The African nation of Sudan is a country with strong Islamic and Christian influences. Partially ruled by Islamic law, the type of clothes worn in Sudan is similar to those worn in the surrounding nations of Egypt, Libya and Ethiopia. Many factors come into play in a region like Sudan, in which religion, status, climate and way of life all affect how one dresses.
Climate and Clothing
Because of the hot climate, light, loose-fitting clothing is typically worn. However, women and men follow certain guidelines that most citizens follow closely. According to an article on everyculture.com, "Muslim women in the north follow the tradition of covering their heads and entire bodies to the ankles. They wrap themselves in a 'tobe,' a length of semi-transparent fabric that goes over other clothing." Men also cover most of their bodies with a light, loose-fitting, white robe. They too cover their heads with either a small cap or a turban. Head covering serves to protect the people from the sun and heat as well as honor their religious beliefs. For instance, the women's head scarf, the "hijab," "refers to the veil which separates man or the world from God."
Because the region is separated into Muslim and Christian societies, those following Islamic law dress differently from Christian residents. The northern part of Sudan is predominantly Muslim, therefore residents follow a strict code of dress including standard veils and loose-fitting dresses. Additionally, the men in this region wear long robes. The southern Sudanese are predominantly Christian and tend to wear more Western clothing. Western clothing is much more common in the cities, which tend to be more Christian-based. Rural areas, however, stick to the more traditional way of dress that at times includes little to no clothing at all.
Today in Sudan, men are becoming more westernized in the workplace. They are allowed to wear trousers and shirts to their place of business. If a man is not going to work in the city or deems himself more traditional, he will typically wear a jalabiya, which is a long white or pastel-colored robe, with a tagia or skullcap. Women still tend to wear what is governed to them. In this case, Islamic shawls (hijab), heavy coats like the "chadur," and light dresses. While those with Christian beliefs tend to branch out of the norm, headlines have been made about women in nonstandard forms of dress and the punishments they have received.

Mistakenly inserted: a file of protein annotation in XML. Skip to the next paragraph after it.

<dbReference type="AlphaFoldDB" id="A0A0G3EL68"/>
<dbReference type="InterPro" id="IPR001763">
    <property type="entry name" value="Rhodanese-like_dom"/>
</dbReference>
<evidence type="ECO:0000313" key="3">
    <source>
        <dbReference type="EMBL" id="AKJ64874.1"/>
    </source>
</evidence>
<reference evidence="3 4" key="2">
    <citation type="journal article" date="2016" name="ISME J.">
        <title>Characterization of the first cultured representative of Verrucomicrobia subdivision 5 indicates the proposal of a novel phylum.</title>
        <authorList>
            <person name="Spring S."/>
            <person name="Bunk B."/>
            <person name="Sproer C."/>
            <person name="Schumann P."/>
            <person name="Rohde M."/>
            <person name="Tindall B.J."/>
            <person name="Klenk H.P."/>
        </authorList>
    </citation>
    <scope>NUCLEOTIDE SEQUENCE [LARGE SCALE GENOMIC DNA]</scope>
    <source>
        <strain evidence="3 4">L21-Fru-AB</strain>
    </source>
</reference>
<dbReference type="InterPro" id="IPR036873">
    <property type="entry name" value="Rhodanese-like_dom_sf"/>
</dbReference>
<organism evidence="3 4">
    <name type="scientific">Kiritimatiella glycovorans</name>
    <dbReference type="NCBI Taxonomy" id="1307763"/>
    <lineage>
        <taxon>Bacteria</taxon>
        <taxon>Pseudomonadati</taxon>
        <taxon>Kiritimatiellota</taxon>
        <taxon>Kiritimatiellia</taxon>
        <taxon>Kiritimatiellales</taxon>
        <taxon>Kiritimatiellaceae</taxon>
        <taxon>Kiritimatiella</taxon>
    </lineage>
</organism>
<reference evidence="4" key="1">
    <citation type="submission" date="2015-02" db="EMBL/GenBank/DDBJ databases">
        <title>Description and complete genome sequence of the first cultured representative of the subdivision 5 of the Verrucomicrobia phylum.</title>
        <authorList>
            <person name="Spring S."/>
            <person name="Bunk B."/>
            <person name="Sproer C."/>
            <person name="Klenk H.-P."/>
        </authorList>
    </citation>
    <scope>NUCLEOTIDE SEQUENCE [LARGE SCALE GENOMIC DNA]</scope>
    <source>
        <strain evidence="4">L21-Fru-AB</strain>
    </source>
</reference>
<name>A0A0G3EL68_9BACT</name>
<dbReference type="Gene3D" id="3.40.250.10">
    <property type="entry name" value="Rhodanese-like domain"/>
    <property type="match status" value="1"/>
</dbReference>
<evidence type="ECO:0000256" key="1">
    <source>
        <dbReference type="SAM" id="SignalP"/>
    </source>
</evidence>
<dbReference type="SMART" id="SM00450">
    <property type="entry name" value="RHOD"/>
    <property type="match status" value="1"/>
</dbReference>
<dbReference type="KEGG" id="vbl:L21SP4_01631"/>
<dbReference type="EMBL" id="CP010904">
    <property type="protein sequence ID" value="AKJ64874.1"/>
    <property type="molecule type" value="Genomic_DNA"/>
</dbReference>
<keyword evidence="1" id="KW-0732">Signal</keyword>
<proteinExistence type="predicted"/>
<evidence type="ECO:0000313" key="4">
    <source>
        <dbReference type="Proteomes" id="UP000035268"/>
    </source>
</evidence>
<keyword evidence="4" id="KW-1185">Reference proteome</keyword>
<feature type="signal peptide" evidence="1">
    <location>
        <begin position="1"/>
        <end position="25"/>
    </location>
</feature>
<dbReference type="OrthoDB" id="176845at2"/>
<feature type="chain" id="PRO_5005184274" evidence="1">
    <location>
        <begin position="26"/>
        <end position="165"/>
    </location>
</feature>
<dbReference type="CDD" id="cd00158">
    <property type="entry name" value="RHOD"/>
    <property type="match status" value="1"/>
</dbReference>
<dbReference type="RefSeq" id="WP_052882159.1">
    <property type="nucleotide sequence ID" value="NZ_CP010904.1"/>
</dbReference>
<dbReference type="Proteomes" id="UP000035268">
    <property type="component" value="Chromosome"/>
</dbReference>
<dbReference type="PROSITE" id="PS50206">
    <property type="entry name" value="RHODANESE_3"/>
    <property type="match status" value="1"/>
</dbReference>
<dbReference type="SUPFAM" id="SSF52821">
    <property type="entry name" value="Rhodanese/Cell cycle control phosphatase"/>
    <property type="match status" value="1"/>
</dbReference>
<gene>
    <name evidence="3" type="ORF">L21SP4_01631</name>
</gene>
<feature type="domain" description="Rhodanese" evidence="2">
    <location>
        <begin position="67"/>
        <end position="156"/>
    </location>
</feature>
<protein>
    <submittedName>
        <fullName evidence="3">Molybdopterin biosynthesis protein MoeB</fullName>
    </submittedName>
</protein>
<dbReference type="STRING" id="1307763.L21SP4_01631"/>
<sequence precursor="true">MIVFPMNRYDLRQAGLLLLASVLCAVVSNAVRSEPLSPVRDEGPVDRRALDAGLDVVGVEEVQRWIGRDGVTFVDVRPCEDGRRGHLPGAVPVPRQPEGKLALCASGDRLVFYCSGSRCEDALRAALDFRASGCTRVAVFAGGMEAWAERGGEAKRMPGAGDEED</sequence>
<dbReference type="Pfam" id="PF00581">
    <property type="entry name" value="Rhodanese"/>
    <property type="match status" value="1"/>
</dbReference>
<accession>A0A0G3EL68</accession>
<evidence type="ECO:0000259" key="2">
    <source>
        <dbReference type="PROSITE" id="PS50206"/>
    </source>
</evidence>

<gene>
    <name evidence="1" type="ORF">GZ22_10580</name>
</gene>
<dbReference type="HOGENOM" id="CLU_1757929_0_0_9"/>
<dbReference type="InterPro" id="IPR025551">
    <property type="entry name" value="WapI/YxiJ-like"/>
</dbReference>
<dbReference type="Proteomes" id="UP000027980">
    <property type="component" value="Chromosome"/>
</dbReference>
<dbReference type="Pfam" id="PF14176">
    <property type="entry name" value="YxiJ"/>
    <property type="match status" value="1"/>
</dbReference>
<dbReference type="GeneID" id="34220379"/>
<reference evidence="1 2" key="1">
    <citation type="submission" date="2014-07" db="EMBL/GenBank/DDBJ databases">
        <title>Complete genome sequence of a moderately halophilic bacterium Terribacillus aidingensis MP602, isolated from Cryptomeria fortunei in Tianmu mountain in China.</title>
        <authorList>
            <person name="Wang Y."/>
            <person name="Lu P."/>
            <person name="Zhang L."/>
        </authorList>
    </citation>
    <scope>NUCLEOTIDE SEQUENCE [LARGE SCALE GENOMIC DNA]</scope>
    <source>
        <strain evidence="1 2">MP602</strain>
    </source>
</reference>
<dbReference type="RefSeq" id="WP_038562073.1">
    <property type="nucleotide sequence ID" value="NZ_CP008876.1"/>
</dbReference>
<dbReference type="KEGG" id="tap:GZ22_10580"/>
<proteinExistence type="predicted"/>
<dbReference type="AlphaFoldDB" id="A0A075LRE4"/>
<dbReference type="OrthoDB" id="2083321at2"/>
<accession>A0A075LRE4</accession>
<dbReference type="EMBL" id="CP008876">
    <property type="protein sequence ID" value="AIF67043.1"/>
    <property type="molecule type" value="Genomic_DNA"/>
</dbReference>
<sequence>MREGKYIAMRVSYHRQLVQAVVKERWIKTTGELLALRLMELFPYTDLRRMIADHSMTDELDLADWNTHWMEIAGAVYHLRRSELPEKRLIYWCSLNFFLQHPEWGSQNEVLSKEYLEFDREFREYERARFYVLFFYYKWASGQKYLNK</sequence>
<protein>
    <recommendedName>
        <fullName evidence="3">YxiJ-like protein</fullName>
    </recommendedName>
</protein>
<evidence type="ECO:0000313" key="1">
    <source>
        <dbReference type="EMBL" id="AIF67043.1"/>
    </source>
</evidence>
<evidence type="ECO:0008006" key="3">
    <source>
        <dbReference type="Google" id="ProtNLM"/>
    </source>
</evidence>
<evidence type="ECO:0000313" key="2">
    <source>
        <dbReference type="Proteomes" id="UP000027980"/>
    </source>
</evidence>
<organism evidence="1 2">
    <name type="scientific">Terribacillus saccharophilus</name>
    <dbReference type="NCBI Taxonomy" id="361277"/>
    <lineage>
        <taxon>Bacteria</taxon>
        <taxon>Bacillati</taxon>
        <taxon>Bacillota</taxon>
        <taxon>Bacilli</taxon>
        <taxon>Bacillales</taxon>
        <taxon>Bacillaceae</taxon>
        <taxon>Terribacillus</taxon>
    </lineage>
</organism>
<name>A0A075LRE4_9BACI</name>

Clothing Rebellion Makes Headlines
In certain parts of Sudan, a woman can be arrested for wearing pants or trousers. In July 2009, Sudanese journalist Lubna Hussein made headlines when she rebelled against Islamic law and wore trousers in violation of a Sudanese indecency law. This "crime" carries a punishment of $100 fee and up to 40 lashings. However, Hussein is not the only woman to act out against the Sudanese law. The number of women wearing pants and punished for violations increases. According to www.mcclatchydc.com, "last year alone, 43,000 women were arrested for clothing-related offenses in the capital."
As with most cultures, it seems gender does play a major role in dress and women are showing up in numbers to gain equal footing, at least in the more urban sectors of the region. Additionally, the weather in Sudan mainly lends itself to loose, airy clothing. These men and women have no need for winter wear and most of their coats and hats are worn as protection from the sun. In a culture so ruled by religion and laws, the Sudanese remain, for the most part, a conservatively dressed society.
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